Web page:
Troubles with 0 oxidation states


We are currently trying to get the oxidation states of various compounds. We are using:


to out put the oxidation states. In most case this works great, but sometimes it outputs compounds with an oxidation state of 0 for each element. An an example of this problem is as follows:

CoO2 outputs as Co4+ O2-2
CuO2 outputs as Cu02 O02
CoO4 outputs as Co0 O04

How can we correctly find the oxidation states for the second and third examples?

Zachary Kaiser


Hi @ZKaiser,

I think this question might be more appropriate on the pymatgen google group (or pymatgen issues page if you believe it’s a bug), or directed to @Anubhav_Jain who developed this feature.

But basically, the reason you are getting oxidation states of zero is because the algorithm can’t find a charge-balanced combination of common oxidation states for the elements present in that composition.

For example, see CoO4: Co has common oxidation states (2, 3) and O has common oxidation states (-2, ), as defined by pymatgen’s Element class. There is no simple combination of these that is charge balanced for this composition. However, it is possible to include less common oxidation states in this analysis by using the all_oxi_states argument, for example:

comp = Composition('CoO4')

This returns:

({'Co': 4.0, 'O': -1.0},
 {'Co': 5.0, 'O': -1.25},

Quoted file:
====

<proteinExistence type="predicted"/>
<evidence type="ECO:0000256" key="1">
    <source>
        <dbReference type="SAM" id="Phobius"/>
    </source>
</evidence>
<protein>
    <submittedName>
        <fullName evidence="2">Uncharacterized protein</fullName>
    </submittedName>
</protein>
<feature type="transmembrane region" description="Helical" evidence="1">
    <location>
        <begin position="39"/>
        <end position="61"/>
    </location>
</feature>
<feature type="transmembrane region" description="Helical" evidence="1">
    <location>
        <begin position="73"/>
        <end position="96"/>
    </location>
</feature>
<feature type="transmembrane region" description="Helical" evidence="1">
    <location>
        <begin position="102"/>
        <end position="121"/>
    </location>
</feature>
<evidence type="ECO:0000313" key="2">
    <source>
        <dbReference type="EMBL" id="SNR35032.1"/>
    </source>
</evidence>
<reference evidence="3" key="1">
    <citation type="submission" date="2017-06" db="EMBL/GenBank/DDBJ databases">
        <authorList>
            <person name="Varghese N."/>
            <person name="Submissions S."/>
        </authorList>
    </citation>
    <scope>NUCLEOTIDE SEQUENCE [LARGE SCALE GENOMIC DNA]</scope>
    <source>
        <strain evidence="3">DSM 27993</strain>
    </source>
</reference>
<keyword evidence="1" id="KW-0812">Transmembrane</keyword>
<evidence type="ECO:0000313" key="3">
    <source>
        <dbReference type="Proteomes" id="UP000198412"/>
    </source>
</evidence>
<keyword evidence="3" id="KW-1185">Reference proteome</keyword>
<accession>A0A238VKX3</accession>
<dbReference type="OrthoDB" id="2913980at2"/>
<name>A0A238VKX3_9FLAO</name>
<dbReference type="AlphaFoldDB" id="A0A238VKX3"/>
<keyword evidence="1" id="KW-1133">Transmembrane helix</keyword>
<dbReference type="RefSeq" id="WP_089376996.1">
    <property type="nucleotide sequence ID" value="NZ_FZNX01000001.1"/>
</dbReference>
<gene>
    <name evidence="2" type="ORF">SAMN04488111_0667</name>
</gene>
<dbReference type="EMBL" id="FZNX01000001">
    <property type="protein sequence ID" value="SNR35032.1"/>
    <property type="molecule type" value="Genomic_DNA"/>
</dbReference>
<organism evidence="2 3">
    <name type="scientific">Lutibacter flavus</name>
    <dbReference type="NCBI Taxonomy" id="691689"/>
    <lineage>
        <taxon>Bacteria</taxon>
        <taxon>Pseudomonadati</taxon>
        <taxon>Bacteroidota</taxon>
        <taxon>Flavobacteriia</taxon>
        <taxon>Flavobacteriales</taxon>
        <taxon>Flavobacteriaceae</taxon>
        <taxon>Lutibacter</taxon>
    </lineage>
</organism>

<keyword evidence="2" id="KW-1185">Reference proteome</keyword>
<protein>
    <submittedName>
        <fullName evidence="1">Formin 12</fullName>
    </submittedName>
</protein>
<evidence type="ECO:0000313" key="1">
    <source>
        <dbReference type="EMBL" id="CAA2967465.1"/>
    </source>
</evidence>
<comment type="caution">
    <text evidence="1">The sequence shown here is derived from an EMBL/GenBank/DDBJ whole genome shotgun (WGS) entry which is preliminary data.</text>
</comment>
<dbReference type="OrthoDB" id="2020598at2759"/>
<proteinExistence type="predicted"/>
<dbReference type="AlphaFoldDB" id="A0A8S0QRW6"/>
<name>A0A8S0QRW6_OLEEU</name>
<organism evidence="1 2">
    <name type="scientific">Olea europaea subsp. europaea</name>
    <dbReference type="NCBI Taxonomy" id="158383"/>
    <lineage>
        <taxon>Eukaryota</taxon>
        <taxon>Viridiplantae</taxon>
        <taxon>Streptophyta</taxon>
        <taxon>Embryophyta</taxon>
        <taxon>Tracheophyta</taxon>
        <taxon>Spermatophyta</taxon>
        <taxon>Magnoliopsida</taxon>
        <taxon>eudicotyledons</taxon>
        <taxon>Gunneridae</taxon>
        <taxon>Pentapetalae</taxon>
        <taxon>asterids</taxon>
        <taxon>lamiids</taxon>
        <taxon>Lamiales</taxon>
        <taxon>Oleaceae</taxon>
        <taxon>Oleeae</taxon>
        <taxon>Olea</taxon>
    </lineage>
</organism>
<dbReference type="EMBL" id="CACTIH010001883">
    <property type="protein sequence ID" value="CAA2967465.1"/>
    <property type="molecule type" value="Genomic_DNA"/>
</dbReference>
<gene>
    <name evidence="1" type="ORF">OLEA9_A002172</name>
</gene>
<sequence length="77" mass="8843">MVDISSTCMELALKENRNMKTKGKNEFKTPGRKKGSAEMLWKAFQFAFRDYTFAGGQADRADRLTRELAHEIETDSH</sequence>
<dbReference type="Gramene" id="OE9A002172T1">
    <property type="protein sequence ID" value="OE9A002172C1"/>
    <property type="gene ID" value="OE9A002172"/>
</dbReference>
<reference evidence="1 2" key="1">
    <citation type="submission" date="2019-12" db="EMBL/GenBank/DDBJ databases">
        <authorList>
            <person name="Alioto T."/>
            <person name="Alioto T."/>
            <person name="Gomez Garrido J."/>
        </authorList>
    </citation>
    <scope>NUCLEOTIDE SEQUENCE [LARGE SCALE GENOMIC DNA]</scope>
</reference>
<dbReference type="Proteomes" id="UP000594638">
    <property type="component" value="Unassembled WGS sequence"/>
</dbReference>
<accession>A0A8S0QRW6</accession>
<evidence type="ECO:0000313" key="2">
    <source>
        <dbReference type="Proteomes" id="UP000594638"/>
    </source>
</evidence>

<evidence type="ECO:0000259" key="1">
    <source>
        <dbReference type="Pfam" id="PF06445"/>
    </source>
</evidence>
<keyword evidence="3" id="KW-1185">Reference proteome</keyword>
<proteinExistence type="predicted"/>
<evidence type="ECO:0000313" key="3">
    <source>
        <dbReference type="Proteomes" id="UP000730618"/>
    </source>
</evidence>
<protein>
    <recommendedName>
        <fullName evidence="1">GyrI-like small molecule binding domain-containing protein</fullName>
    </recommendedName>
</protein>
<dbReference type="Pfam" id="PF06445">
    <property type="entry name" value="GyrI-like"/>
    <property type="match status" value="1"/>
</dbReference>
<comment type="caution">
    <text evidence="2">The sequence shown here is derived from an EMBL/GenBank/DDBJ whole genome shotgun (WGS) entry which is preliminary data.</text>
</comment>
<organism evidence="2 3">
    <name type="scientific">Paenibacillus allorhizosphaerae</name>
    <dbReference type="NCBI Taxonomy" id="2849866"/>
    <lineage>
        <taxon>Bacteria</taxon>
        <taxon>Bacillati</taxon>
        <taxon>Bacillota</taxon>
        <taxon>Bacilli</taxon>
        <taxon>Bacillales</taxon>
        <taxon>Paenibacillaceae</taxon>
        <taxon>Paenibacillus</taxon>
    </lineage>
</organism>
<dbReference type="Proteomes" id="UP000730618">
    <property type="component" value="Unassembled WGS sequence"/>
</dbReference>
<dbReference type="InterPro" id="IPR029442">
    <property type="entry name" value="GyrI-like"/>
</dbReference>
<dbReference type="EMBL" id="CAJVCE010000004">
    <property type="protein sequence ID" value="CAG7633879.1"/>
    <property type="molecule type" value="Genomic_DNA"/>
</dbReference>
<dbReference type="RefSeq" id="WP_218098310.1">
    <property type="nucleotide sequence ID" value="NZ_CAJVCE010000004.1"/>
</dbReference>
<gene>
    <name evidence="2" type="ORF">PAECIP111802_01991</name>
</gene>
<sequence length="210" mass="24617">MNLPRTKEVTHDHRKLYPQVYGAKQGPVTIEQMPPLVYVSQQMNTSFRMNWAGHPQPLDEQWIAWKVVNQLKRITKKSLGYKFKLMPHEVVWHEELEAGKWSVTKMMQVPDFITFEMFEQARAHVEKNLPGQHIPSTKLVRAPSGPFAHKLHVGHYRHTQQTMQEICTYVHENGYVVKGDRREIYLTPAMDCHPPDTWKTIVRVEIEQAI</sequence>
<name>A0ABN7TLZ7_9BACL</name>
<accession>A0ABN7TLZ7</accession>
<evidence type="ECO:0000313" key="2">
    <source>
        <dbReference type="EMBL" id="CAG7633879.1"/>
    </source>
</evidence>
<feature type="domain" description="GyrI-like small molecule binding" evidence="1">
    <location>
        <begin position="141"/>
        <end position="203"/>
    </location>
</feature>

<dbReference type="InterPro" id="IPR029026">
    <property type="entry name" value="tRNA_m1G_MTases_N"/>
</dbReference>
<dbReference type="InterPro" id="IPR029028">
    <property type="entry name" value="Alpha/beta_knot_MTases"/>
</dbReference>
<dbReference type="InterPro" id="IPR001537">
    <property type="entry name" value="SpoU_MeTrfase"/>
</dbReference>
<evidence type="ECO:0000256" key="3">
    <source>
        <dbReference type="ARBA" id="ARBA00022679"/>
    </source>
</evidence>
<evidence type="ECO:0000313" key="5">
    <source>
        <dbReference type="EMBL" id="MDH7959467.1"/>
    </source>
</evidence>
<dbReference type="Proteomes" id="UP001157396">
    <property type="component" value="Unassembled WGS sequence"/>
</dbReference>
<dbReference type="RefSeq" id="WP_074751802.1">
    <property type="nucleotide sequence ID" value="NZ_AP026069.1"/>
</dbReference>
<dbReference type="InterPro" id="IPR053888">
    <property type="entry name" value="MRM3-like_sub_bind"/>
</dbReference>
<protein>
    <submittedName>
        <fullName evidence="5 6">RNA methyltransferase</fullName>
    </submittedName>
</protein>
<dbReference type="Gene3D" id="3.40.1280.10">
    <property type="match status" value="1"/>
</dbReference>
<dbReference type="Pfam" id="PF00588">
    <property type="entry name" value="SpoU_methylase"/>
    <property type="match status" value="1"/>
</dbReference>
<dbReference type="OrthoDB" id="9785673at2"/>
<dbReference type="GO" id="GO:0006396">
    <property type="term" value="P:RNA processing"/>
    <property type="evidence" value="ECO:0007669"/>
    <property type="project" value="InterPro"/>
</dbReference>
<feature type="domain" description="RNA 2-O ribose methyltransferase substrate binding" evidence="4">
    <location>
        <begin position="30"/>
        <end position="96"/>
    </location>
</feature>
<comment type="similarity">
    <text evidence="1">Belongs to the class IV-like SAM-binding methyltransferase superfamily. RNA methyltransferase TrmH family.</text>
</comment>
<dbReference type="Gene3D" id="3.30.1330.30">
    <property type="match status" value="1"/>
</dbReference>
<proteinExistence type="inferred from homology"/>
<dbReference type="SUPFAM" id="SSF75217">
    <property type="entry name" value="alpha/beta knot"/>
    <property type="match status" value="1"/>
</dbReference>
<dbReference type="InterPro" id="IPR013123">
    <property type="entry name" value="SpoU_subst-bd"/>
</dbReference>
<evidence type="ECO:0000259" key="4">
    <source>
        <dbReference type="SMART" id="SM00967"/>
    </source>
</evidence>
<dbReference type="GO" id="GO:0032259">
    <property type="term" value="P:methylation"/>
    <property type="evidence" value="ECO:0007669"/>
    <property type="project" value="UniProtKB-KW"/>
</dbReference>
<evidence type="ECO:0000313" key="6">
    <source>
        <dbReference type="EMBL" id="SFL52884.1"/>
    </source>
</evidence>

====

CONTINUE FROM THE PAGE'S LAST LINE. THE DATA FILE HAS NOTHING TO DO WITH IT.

{'Co': 2.0, 'O': -0.5},
 {'Co': 3.0, 'O': -0.75},
 {'Co': 1.0, 'O': -0.25},
 {'Co': -1.0, 'O': 0.25})

as possible combinations of oxidation state for that composition. More details on how these algorithms work can be found in the pymatgen documentation.

Finally, you should also ask if oxidation state even makes sense in this instance. It’s possible that a formal valence isn’t well defined. Looking up CoO4 in Materials Project gives mp-1079523, which is a material with a very small band gap, and likely has a lot of metallic character. In many cases, an oxidation state of 0 might also be a sensible answer.

Hope this helps,



Matt’s answer covers what I would say

The only other detail I’d add is that the algorithm has a list containing (i) all possible oxidation states and (ii) how likely each oxidation state is. It will only return results that match the list of possible oxidation states, and will rank the results based on overall likelihood.

To override the possible oxidation states, you can either set the “all_oxi_states=True” parameter like Matt suggests or use the “oxi_states_override” parameter to just update the oxidation states on a single element basis

If you want to change the ranking of states relative to one another, you’d need to update the icsd_bv.yaml file in pymatgen that lists the relative occurrence of different oxidation states.